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Dr. Charles Kelman, 74; Eye Expert Devised Outpatient Cataract Surgery

June 06, 2004|From Times Staff and Wire Reports

Dr. Charles Kelman, an ophthalmologist who developed an outpatient cataract operation that has helped 100 million people nationwide improve their vision, has died. He was 74.

Kelman died Tuesday of lung cancer in Boca Raton, Fla.

In 1992, Kelman received the National Medal of Technology from President George H.W. Bush, and he was inducted last month into the National Inventors Hall of Fame in Akron, Ohio.

The idea for the outpatient cataract surgery, known as phacoemulsification, came to Kelman as he sat in his dentist's office having his teeth cleaned with an ultrasonic device. He devised a way to use a similar vibrating, ultrasonic tip to break up the cataract that clouds vision and suction it out with a small needle. He introduced the procedure in 1967.

The development revolutionized cataract surgery, which previously involved a 10-day hospital stay, a painful operation and extensive recuperation.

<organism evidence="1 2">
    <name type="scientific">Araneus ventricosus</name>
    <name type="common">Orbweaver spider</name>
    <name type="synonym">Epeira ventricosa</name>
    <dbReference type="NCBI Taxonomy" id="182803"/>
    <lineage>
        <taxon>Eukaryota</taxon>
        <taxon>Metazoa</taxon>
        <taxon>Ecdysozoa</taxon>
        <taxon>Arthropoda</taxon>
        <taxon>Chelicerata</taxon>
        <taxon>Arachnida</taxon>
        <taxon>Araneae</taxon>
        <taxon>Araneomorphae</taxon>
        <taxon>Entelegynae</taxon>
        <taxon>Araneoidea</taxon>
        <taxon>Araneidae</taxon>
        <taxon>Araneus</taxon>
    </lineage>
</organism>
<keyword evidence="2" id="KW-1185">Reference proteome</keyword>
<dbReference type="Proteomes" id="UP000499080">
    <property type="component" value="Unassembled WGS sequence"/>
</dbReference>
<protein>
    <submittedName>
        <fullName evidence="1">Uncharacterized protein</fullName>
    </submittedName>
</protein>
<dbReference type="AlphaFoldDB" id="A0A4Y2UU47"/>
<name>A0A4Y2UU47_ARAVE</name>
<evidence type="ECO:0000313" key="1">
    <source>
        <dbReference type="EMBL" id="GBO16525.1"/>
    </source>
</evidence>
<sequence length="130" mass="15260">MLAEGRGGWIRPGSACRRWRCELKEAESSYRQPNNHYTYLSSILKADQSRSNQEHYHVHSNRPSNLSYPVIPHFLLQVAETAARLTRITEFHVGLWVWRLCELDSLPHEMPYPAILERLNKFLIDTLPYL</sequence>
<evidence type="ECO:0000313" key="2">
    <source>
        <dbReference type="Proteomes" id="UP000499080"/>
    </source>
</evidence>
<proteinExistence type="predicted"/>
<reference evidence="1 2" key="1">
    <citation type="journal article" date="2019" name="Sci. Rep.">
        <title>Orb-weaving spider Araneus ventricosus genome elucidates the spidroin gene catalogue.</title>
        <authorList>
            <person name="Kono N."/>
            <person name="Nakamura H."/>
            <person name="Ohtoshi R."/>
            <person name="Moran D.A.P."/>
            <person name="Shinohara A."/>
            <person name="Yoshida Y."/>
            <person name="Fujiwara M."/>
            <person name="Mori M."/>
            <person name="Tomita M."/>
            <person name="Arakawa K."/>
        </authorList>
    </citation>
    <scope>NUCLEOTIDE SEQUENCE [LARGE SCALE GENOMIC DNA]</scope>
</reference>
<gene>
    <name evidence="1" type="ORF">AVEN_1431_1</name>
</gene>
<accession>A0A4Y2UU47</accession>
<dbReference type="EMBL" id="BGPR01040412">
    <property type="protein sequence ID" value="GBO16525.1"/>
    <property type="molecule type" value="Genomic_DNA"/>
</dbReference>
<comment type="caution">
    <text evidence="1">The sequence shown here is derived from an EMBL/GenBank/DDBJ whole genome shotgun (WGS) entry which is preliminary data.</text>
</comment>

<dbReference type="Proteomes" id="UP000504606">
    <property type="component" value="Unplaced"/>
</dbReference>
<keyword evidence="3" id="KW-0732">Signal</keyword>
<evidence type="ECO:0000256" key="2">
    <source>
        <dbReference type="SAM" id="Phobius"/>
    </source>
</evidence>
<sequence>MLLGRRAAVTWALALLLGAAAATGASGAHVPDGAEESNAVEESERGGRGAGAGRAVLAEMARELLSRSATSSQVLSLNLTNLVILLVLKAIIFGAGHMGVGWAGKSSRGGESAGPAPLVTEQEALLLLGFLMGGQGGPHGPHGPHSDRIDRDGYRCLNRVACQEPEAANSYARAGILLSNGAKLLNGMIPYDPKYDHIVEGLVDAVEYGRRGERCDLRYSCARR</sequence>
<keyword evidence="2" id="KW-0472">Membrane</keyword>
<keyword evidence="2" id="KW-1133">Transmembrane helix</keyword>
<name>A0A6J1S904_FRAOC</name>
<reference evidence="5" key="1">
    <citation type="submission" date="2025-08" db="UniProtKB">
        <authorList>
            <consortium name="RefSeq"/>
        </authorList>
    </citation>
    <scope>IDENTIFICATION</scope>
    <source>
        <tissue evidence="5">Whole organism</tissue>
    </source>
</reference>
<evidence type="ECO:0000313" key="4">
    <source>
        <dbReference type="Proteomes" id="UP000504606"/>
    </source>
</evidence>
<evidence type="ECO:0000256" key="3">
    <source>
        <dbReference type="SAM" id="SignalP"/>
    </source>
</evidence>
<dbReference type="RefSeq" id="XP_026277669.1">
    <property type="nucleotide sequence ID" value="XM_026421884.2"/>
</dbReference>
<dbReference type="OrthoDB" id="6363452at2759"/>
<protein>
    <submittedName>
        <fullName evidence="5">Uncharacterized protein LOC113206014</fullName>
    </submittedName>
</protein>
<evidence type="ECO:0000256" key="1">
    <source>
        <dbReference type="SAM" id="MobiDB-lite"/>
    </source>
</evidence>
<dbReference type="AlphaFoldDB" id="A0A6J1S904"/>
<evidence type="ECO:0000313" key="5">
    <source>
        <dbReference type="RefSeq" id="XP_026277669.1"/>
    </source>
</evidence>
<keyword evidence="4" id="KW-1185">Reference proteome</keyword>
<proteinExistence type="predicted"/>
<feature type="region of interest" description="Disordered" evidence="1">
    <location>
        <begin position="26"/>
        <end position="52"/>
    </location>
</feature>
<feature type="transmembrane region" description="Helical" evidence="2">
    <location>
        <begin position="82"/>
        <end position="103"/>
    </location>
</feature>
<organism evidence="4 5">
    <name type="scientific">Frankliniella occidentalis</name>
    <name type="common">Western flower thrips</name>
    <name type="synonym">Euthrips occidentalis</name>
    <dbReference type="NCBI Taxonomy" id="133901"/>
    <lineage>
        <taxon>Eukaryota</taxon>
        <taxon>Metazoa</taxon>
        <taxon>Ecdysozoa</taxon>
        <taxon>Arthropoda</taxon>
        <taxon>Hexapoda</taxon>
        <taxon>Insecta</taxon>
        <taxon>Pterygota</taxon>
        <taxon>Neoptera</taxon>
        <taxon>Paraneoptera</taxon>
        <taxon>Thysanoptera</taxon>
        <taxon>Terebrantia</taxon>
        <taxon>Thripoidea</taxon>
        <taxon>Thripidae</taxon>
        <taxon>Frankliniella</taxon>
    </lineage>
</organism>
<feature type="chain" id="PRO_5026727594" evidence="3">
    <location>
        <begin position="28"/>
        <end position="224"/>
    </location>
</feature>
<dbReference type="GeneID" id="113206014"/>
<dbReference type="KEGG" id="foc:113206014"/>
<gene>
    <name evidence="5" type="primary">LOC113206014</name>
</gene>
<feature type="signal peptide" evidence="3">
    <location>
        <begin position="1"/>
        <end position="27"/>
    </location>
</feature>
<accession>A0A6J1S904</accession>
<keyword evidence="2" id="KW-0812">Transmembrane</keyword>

Kelman's simplified technique, which enables a patient to return to work or other normal pursuits within a day, is performed 1 million times annually in the U.S.

In the 1970s, Kelman also developed artificial lenses for post-cataract surgery patients, now routinely implanted in the eye, obviating the extremely thick glasses previously used.

Success came slowly. Kelman recalled in his 1985 memoir, "Through My Eyes: The Story of a Surgeon Who Dared to Take On the Medical World," that his research initially yielded no solutions.

When he tried small drills on laboratory animals, for example, he was able to remove the cataract but destroyed the eye in the process.

Neurosurgeons have adapted Kelman's technique to remove tumors from the brain and spinal cord in children.

Kelman was born in New York City and earned his bachelor's degree at Tufts University.

He attended medical school at the University of Geneva in Switzerland, and was a clinical professor of ophthalmology at New York Medical College.

Kelman also was a successful amateur jazz saxophonist and clarinetist and stand-up comedian.

Kelman utilized his performing skills to become a popular guest on national television shows hosted by Johnny Carson, Oprah Winfrey and David Letterman.

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